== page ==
Yahoo Execs Scolded in Case of Jailed Dissident
November 8, 2007 9:19 AM
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Yahoo CEO Jerry Yang speaks in front of the parents of a jailed journalist
Yahoo executives again receive abuse over the company's role in Chinese politics
Two Yahoo officials yesterday went to Capitol Hill to defend Yahoo's actions regarding the jailing of Shi Tao, a Chinese journalist accused of leaking state secrets. Tao is currently serving a 10-year prison sentence stemming from pro-democracy efforts that landed him in hot water.
Republicans and Democrats
grilled Yahoo CEO Jerry Yang
and Yahoo general counsel Michael Callahan during the three-hour session over Yahoo's actions in China.
"While technologically and financially you are giants, morally you are Pygmies," said Rep. Tom Lantos, House Foreign Affairs Committee chairman.
With Tao's family sitting in attendance, Yang apologized to the family and the committee, while promising to help try and get Tao released from prison. The wife of imprisoned Chinese dissident Wang Xiaoning, was also present to speak during the hearing yesterday.
Tao was arrested and placed in jail after Yahoo China voluntarily turned over information to the government three years ago. Wang Xiaoning used a Yahoo account in 2002 to "advocate open elections" in China, which led to an eventual prison sentence.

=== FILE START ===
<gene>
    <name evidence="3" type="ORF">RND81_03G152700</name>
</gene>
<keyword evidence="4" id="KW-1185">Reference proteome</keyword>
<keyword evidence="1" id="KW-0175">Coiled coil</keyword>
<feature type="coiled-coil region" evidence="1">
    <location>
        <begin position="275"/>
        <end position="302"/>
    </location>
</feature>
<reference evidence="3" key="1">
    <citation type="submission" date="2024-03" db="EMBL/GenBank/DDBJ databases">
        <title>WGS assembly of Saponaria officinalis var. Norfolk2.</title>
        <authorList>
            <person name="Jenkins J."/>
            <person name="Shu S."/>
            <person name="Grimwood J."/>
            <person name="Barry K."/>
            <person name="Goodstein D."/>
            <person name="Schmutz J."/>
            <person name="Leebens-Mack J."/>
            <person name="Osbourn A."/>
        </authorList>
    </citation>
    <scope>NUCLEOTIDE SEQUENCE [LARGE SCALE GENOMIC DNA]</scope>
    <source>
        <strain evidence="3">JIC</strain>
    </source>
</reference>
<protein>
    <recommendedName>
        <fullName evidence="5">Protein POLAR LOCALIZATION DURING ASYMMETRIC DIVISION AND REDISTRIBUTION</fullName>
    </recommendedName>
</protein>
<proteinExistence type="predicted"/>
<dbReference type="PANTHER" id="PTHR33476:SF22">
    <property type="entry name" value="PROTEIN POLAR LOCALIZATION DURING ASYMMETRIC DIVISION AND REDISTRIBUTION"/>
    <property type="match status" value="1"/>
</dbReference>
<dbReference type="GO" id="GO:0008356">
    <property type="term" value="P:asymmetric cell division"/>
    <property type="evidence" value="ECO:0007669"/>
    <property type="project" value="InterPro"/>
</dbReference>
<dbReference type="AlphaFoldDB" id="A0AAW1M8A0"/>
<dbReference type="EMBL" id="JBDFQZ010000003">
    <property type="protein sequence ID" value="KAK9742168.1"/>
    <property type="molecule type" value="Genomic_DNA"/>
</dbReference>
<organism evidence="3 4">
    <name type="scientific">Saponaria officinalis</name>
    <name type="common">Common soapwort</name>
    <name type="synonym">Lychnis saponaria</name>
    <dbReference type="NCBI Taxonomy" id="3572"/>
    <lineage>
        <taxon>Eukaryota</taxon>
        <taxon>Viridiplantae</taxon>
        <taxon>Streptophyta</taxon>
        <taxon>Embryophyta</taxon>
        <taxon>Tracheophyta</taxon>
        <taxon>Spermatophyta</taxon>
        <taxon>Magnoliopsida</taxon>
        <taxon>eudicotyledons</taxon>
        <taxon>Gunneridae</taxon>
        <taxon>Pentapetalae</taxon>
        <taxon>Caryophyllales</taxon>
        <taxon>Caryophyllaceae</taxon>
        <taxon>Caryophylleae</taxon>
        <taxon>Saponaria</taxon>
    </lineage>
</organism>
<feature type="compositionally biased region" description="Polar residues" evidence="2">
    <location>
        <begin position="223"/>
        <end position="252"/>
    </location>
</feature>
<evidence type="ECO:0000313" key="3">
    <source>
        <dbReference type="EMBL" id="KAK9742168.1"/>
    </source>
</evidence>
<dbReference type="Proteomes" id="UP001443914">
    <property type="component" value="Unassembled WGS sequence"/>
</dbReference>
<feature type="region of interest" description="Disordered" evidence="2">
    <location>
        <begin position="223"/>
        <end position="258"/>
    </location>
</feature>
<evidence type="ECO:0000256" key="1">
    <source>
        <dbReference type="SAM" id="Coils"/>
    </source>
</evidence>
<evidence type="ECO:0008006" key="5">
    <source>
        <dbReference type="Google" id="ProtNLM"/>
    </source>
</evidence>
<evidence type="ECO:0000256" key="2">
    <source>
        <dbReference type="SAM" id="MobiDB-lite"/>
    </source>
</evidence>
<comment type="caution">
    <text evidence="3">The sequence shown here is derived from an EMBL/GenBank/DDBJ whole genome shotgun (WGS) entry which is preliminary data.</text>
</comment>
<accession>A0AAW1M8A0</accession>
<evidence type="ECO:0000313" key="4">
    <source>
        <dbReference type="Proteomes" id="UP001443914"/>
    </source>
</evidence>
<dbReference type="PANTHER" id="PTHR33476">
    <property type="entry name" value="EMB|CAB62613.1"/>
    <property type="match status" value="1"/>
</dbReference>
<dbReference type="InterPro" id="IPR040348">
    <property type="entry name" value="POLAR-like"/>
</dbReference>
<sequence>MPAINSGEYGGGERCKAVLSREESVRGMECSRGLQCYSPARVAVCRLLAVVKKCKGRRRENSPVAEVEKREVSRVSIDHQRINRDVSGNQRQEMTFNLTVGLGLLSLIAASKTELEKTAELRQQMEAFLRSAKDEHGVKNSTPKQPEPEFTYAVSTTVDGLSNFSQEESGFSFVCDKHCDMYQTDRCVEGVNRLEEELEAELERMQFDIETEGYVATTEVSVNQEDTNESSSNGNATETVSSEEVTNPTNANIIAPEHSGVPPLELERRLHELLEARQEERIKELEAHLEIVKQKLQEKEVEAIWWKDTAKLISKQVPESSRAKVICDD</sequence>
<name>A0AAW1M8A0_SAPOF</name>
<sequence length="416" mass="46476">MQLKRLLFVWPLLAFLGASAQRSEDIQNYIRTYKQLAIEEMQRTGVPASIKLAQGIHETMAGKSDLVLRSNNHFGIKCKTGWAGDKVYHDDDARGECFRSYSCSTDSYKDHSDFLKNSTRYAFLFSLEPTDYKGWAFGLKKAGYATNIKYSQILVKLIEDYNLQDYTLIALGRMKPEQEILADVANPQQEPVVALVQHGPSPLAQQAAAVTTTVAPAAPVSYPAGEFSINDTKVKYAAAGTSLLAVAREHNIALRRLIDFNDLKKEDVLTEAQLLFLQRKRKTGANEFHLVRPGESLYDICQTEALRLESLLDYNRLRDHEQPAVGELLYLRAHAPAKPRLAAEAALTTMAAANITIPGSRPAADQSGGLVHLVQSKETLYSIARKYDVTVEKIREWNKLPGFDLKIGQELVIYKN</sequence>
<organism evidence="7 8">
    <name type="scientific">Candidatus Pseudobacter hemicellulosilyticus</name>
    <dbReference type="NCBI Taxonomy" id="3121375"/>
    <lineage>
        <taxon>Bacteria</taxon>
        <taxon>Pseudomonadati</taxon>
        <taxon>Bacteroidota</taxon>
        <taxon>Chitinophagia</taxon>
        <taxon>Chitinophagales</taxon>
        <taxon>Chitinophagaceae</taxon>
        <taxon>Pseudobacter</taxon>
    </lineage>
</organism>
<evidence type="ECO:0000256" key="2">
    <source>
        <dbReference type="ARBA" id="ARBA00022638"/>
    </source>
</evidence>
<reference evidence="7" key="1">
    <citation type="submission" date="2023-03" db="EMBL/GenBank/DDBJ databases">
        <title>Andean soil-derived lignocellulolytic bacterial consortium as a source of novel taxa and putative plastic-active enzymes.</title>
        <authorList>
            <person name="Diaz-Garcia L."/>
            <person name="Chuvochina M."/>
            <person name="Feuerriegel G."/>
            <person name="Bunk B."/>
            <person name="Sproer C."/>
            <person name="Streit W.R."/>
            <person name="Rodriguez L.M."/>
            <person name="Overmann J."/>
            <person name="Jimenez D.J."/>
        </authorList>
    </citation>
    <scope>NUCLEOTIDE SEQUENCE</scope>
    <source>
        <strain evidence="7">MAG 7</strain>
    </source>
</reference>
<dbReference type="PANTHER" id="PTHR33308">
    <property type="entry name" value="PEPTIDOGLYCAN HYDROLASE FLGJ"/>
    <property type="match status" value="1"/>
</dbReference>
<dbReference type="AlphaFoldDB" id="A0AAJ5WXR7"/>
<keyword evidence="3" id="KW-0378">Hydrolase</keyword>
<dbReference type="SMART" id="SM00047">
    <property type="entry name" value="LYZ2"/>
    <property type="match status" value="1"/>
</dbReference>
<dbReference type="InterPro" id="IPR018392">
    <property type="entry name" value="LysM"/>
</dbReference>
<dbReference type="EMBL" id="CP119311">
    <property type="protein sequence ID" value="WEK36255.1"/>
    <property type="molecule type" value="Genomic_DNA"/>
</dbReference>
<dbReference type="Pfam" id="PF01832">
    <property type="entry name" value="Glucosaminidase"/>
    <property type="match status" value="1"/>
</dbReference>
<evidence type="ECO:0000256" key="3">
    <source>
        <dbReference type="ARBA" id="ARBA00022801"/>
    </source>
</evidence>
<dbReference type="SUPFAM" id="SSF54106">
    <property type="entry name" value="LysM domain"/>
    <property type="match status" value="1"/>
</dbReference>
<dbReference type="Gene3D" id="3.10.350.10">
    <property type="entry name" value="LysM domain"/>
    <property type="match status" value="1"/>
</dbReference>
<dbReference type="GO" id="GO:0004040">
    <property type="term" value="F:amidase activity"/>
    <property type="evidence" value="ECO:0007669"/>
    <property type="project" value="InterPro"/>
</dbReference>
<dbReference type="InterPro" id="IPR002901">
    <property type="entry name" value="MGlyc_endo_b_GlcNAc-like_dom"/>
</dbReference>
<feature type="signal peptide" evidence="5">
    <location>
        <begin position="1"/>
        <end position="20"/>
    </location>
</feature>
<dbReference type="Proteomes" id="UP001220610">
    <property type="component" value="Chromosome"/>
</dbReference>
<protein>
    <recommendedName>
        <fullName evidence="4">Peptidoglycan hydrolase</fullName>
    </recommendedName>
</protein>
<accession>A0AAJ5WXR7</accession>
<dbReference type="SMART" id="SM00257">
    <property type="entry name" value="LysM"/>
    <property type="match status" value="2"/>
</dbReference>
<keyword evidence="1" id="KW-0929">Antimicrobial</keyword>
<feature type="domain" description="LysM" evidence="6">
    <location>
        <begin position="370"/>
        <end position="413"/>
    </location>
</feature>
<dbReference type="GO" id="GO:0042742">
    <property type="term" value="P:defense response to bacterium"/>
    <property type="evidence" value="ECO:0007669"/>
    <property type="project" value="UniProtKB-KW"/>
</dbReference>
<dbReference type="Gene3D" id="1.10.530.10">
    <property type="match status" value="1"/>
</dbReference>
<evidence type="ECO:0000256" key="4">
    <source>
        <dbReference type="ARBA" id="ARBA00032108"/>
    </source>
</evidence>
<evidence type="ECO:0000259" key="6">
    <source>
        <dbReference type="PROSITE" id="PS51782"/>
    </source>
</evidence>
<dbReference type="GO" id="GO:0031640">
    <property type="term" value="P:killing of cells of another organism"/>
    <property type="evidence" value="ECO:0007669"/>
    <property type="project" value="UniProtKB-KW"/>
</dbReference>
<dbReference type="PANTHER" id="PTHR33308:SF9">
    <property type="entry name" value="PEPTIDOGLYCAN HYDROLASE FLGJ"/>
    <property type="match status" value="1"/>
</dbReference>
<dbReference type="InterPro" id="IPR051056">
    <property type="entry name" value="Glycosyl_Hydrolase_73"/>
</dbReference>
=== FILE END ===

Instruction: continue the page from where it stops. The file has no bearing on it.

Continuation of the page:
"I am very happy that I saw and I heard the chairman of the Foreign Affairs Committee and other congressmen
criticize and condemn Yahoo
for having lied to the Congress," said Gao Qinsheng, Tao's mother.
As Yahoo, Google and other search engine companies try to tap into the booming Chinese Internet market, they've had to agree to censorship and other rules that would likely be impossible in the United States. For example, Yahoo was strongly criticized last spring after turning over Internet records to the Chinese government -- which led to imprisonment and torture.
Yahoo is now working on different methods to ensure user data does not end up in the hands of repressive regimes in other nations.
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11/8/2007 1:52:03 PM
It was voluntary in the sense that the Chinese government didn't send in troops, take over their datacenters, and extract the information themselves. The government there asked for information that Chinese laws required them to provide. Yahoo complied with local laws.
What Yahoo was lambasted for was their not deciding to themselves become martyrs for the cause of justice. Of course, this criticism was coming from people who weren't themselves the ones in China who would go to jail for refusing to do what the Chinese law required. Armchair martyrs. I don't think going to jail for human rights was in the job description when the employees signed on with Yahoo.
11/9/2007 10:48:58 PM
NSLs require the same "voluntary" release of info - not troops, just laws.
At least we are complaining about this happening somewhere else. Perhaps it might even draw attention to similar actions here. Don't criticize someone for pointing out a flaw, even if they are flawed themselves.
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